Europe’s “Refugee Crisis” and Dynamics of Mediterranean Migration and Reception: What Kind of Crisis? For Whom?
This episode focuses on contemporary migration to the EU, and in particular on circumstances related to Mediterranean crossing. Eleanor Paynter, a PhD student in the Department of Comparative Studies at OSU, speaks with Dr. Vicki Squire, a Reader in International Security at the University of Warwick, UK.
More specifically, this conversation addresses issues related to what has been termed a migrant or refugee “crisis” in Europe. For whom is the situation really a crisis, and what is at stake? Although Mediterranean migration is not a new phenomenon, boat crossings from North Africa to the shores of Southern Europe increased after the Arab Spring in 2011, and again during the Syrian conflict. Between 2015 and 2016, approximately 2.5 million people applied for asylum in the EU, Norway, and Switzerland, many of them having arrived via sea routes or after crossing the Balkans on foot. Media coverage of Mediterranean migration has focused especially on the Italian island of Lampedusa, where many migrants arrive (and which was featured in the 2016 film Fire at Sea, by Italian director Gianfranco Rosi). Yet other locations are also key sites. Since mid-2015, the EU’s hotspot approach has attempted to distribute the reception process across multiple sites, and Squire’s recent projects have focused on so-called hotspots, in Greece and Italy, as well as both arrival and transit sites in Malta, Germany, and Turkey.
In her work at EU and US borders, Dr. Squire has focused on the notion of dignity. A fundamental concept in human rights, dignity is key both to survival and, of course, in circumstances of death and burial. Migrant deaths make headlines in extreme cases, such as the 2013 memorial held in Lampedusa for a shipwreck on Oct. 3 in which 366 people died, but deaths are, in fact, a regular part of precarious border crossing. Squire has recently compared the contexts of the Mediterranean Sea and the Sonoran Desert in the Southwestern US to discuss how migrant deaths constitute what she terms “biophysical violence,” or “abandonment to death by natural causes.” In this podcast episode, Squire refers to directives such as Operation Blockade, enacted in the El Paso, Texas, area in 1993, which blocked well-trodden migration paths, prompting routes to shift to more dangerous desert crossings.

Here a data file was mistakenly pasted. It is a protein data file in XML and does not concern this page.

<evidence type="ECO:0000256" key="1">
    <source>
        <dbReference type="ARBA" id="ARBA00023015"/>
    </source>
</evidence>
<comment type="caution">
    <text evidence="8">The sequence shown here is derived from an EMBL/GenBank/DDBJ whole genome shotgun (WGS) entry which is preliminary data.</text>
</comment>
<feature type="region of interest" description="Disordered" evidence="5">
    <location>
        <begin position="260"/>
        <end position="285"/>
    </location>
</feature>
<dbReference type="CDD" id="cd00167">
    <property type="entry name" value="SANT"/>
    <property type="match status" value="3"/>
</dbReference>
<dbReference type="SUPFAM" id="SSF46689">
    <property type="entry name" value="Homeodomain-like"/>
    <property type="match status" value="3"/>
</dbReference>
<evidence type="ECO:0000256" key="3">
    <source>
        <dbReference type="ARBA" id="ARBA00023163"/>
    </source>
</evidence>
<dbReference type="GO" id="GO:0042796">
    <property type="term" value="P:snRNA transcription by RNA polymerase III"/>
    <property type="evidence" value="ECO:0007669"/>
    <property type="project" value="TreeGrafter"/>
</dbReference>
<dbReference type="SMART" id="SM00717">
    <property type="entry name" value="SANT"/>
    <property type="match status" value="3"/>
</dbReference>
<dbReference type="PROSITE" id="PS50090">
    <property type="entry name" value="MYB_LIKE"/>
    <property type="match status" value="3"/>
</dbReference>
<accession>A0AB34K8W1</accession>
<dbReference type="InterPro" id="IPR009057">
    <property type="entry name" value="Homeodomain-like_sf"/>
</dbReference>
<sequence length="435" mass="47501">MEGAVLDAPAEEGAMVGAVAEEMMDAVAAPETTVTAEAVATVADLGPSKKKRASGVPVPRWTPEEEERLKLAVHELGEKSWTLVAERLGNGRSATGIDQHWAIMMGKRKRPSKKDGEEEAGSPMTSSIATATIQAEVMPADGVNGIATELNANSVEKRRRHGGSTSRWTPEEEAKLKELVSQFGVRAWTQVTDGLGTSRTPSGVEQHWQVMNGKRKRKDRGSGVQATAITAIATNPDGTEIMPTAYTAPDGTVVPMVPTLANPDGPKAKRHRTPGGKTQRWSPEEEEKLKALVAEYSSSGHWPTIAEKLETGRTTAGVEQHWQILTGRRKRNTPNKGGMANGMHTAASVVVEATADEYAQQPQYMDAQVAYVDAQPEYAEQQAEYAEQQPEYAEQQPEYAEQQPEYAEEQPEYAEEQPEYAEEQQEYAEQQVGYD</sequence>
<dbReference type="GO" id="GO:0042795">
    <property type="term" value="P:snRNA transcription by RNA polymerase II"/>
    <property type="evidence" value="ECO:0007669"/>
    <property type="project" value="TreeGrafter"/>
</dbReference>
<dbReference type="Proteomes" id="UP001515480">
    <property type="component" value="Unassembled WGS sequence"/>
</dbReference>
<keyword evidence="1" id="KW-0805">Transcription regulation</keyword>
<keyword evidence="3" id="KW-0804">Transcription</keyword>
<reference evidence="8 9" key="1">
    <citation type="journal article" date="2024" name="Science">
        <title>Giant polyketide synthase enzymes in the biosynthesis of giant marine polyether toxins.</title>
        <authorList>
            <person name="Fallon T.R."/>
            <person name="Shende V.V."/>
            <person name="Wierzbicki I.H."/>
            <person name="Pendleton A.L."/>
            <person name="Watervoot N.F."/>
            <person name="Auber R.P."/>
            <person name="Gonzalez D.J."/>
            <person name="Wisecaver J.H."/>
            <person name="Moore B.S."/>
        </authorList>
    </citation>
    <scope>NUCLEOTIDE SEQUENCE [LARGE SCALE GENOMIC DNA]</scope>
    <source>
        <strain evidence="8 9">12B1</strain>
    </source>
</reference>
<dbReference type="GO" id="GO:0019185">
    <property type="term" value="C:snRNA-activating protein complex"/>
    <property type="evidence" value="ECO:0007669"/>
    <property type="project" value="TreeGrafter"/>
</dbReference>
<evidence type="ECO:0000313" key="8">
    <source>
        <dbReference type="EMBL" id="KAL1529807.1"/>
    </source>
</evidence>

While Squire’s work aims to develop better understandings of these dynamics for scholarly and policy purposes, she is also concerned with how border issues are narrated to and understood by the broader public. The recent Crossing the Mediterranean by Boat research project involved 250 interviews with migrants, and a map featuring a selection of those interviews is now available as a public resource.
Artistic collaborations represent another way in which this academic work reaches a wider audience. Artist Bern O’Donoghue responds to these issues as a humanitarian crisis. O’Donoghue’s recent installation “Dead Reckoning,” in which origami boats represent migrants who have drowned at sea, also featured narratives from the Crossing the Mediterranean by Boat project.
The interactive dimensions of Dead Reckoning help convey research findings, including individual migrant narratives, in tangible ways, and through dialogue. This art-research collaboration joins a growing body of recent artistic exhibitions that have garnered attention for a range of issues related to forced displacement and precarious migration, including work on shelter at MOMA, underwater sculptures off the coast of Spain, and a display of objects left by migrants crossing the desert in Arizona. As Squire suggests at the end of this episode, by engaging audiences with issues and research findings through artistic media, this kind of collaboration challenges us to consider the significance of our positions as witnesses to these ongoing situations.
Sites offering additional information about Mediterranean migration:
Projects and collaborations mentioned: